The true story of EST, the group that seduces Philip in this season of The Americans.

The Bizarre True Story of the Group That Seduces Philip in The Americans

The Bizarre True Story of the Group That Seduces Philip in The Americans

Brow Beat
Slate's Culture Blog
April 6 2016 8:02 AM

The Bizarre True Story of the Group That Seduces Philip in This Season of The Americans

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Matthew Rhys in The Americans.

© Copyright 2014 FX Networks

Clarification, May 20, 2016: This story has been modified to clarify several points. Werner H. Erhard did leave the country during a period when the IRS was auditing his taxes, but he was found not to owe any additional taxes and won a $200,000 settlement from the IRS for making false statements about his taxes. This story also originally stated that EST participants were not allowed to take prescription drugs. In fact, they were discouraged from doing so unless it was medically required.  In addition, the story should not have characterized EST as a “cult,” a term for which the story offered no support.

Ruth Graham Ruth Graham

Ruth Graham is a regular Slate contributor. She lives in New Hampshire.

If you are interested in religion, The Americans is one of the meatiest shows on television. There’s Pastor Tim, the nuke-protesting minister who serves as a father figure to teenage Paige, who was baptized in Season 3. There’s the Soviet-style atheism of the two leads, undercover spies Philip and Elizabeth Jennings. And then there’s Erhard Seminars Training, or EST, the pop-psychology phenomenon that has attracted FBI agent Stan and his ex-wife Sandra and is playing an increasingly significant role in Philip’s life this season.

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EST was founded in 1971 by a handsome former encyclopedia salesman named Werner Erhard, who had changed his name from John Paul Rosenberg a decade earlier. He launched EST in San Francisco and it quickly spread across the county. EST was not officially a religion but a training program meant “to transform your ability to experience living so that the situations you have been trying to change or have been putting up with clear up just in the process of life itself,” as Erhard put it. At its peak, thousands of people a month were paying hundreds of dollars to partake in weekend training seminars in order to “get it”— EST-speak for a vague kind of self-actualization.

EST meetings took place in swank hotel ballrooms and attracted professionals and celebrities like Valerie Harper and Yoko Ono. Talking, smoking, eating, and note-taking were forbidden during seminars; breaks were rare. Even when trainees went home in between sessions, they could not drink or take prescription drugs, according to Psychology Today. That article also reported that session leaders alternately berated attendees as “assholes,” and led them into trance-like states. Trainees were strongly encouraged to recruit others.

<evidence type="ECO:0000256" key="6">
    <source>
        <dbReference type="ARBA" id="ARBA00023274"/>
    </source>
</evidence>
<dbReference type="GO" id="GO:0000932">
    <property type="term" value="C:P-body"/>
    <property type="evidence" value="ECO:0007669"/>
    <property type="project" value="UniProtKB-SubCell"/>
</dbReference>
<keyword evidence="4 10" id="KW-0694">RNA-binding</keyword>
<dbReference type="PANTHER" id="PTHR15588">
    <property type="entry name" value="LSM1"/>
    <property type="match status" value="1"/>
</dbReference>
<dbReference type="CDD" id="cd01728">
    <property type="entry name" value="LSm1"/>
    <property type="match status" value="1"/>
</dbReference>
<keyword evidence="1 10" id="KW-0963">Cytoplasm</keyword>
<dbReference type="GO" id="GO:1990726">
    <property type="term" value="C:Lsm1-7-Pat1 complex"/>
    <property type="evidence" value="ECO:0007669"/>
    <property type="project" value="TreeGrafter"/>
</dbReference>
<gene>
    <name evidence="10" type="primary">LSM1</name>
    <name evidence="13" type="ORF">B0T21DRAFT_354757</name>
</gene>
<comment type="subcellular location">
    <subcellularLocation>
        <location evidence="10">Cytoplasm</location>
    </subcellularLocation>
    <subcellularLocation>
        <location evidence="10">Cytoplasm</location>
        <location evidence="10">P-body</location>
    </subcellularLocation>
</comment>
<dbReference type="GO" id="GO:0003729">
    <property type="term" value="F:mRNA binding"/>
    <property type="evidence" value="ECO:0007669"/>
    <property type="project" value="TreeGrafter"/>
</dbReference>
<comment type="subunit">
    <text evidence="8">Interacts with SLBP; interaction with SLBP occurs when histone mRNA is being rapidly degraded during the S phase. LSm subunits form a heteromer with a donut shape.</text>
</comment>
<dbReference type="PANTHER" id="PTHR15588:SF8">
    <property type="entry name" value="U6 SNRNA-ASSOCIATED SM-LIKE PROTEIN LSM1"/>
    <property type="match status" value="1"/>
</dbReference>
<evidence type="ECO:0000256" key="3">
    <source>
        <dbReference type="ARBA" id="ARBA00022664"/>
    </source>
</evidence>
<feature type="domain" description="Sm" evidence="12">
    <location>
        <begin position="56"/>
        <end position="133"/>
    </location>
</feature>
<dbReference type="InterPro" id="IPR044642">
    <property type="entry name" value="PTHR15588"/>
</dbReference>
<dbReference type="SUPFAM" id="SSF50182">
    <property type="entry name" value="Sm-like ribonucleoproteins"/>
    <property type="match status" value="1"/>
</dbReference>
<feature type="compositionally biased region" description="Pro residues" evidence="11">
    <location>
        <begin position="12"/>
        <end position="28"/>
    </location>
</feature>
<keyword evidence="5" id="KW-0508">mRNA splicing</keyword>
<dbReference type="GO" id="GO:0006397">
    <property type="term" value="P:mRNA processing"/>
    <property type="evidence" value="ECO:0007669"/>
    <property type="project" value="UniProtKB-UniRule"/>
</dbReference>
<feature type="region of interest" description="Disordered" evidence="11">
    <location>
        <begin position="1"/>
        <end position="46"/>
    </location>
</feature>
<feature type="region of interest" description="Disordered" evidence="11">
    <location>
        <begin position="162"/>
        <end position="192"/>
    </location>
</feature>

For a while, it worked. Here’s how a fascinating profile of the program in Psychology Today described the epiphanic moment of a seminar in 1975:

The light dawned slowly, with Ted chirping, “See? See?,” and then one and another acknowledged eagerly that, yes, they got it, and gradually a swell of exultant revelation swept the place. It was amazing to behold. They were perfect exactly the way they were.

EST was part of the Human Potential Movement of the 1970s, which emphasized human agency and personal growth as a response to generational ennui. Not coincidentally, Erhard had drifted through Scientology and a program called “Mind Dynamics” before launching EST. In the mid-1980s, he renamed EST “the Forum,” and in the early 1990s he left the country during a period when the IRS was investigating his taxes. (He was later cleared of all accusations of wrongdoing and won a $200,000 settlement from the IRS.) Later, the Forum morphed into the Landmark Forum, which continues to sell a program of empowerment-via-seminar.

On The Americans, EST seminars are depicted as both intense and a little dippy. Stan’s girlfriend, whom he met at EST, encourages him to use its techniques to handle a problem with his boss. “Be clear and direct about what you're feeling,” she urges him. “If his problems or lack of clarity are causing him to stand in your way, then your truth and clarity will blow right through him.” The FBI doesn’t work like that, he tells her wryly.

Philip can’t really partake of the full EST experience, because it involves a kind of public confession. As a man who has killed easily dozens of people, many of them innocent, his “truth and clarity” are in a different category than those of housewives with naughty fantasies. But it’s clear that the program is cracking something open in him. It helps him confront the memory of his first murders at age 10, and it’s clearly one of the forces making him increasingly uncomfortable with his double (triple, quadruple ...) life. He can’t turn to religion, because to do so would be to betray the political values he has devoted his life to. But EST is performing similar work on him in its imperfect way.

There’s a lesson in this for other storytellers handling religion, spirituality, and related movements, no matter how silly or short-lived. The Americans could have mocked EST. But instead, the show is picking at why Erhard’s pitch might have appealed to so many thousands of hungry people, including one who just happens to be a brutal killer. It’s easy to sneer at the opium of the people. But it’s far more interesting to ask why the masses are lighting up.